with Rakestar Arkestra, Tone Cluster Choir, and Christine Duncan
Church of the Ascension, Ottawa
Sunday, January 22, 2017 – 7:30 p.m.
It was an evening of joyful, exuberant singing, dancing, and instrumental performance – with some stretching of the musical edges and even some preaching, as Ottawa's Rakestar Arkestra along with the Tone Cluster choir and vocalist and conductor Christine Duncan – 30 musicians in total – paid tribute to the music of its inspiration, American jazz icon Sun Ra.
The Church of the Ascension was packed, with last-minute arrivals having problems finding seats. Listeners were treated to two sets of a fast-moving, multi-layered music that was rooted in the jazz tradition and then rocketed into the ionosphere.
View photos of Sung Ra's concert on January 22, 2017 by Brett Delmage
View photos of Sung Ra's dress rehearsal on January 21, 2017 by Brett Delmage
The concert was the vision of Ottawa percussionist and composer Rory Magill, a founding member of Rakestar, who had also previously written choral pieces for Tone Cluster. Magill contributed two pieces to the show – in particular, the opening piece, “Ready”, in which the the choir introduced the audience to Sun Ra in beautiful, close-knit harmonies.
Baritone saxophonist John Sobol intoned a welcome to open the show, followed by the choir, directed by Kurt Ala-Kantti, brightly singing “Ready”. The music was presented in a steady journey through space throughout two sets and kept the audience riveted to the stage. The compositions were primarily by Sun Ra, rearranged by Rakestar for this show, but also included originals by Magill and David Broscoe.
Christine Duncan led the choir in extraordinary sound-making: sometimes melodic, sometimes rhythmic, sometimes recreating the animal noises from a Middle Eastern market. She also sang as a soloist with Rakestar, creating some astounding vocal pyrotechnics. In “Today is the Shadow”, she delivered a full-on revivalist sermon , raising everyone's spirits for the end of the show.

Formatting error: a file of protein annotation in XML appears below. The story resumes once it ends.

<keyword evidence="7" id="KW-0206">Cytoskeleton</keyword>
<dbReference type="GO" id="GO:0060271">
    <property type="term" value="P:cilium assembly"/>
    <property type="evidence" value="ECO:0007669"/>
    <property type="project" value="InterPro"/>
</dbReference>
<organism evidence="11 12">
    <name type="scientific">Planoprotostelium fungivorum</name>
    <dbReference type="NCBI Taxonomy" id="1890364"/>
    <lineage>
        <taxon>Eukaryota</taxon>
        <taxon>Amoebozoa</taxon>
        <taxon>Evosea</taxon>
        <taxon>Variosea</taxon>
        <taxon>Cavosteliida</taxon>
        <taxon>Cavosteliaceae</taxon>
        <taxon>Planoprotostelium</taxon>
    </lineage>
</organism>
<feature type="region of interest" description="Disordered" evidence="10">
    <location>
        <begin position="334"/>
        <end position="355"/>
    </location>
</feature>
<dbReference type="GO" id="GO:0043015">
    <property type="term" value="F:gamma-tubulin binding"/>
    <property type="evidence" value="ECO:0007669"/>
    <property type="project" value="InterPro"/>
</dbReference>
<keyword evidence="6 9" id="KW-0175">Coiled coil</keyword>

Don Cummings' Hammond organ reverberated through the church, sometimes caressing, sometimes deeply ominous. Tone Cluster's pianist, Vincent Mar, added piano and organ embellishments on many pieces, particularly “Ready”, which beautifully accompanied the choir. Mike Essoudry on drums energized the music, as well as playing sinuous clarinet. Scott Warren not only provided unusual percussion and drums; he also contributed other-worldly recorded sound clips, and acoustic augmentations. Magill's bright xylophone playing added a magical feel throughout. The four saxophonists (Broscoe, Sobol, Rob Frayne, and Linsey Wellman) fired up the music both in unison, and with extended, impassioned solos.
The result was a consistently varied and interesting selection of pieces that could both groove and startle. The performances were consistently tight and flowed well from one to another. The church's resonances heightened the effect of both the choir and the Arkestra, creating a majestic sound.
Sun Ra always made his concerts visual spectacles, and this concert lived up to that tradition: the choir was dressed in spangles and multi-coloured costumes, with one singer in a golden fish head and another appearing as a rainbow-hued unicorn; the Arkestra wore bright robes and shiny hats; and Duncan displayed a leopard-skin hat (stuffed to stand upright) on her head.
The first set ended with the choir and musicians appropriately parading up and down the aisles as they chanted Ra's ebullient and almost hypnotic “We Travel the Spaceways”. At the end of the two-hour show, Ra's message of “love everlasting” spread through the church as everyone, audience included, joined in on “Love in Outer Space”. As the last notes died out, the audience rose for an extended and well-earned standing ovation.
– Alayne McGregor
Read OttawaJazzScene.ca's advance interviews with Rory Magill and Christine Duncan about this concert:
- Sung Ra spectacle adds voices, costumes, and dancing to the Rakestar Arkestra
- Christine Duncan audaciously rethinks choral music in her Element Choir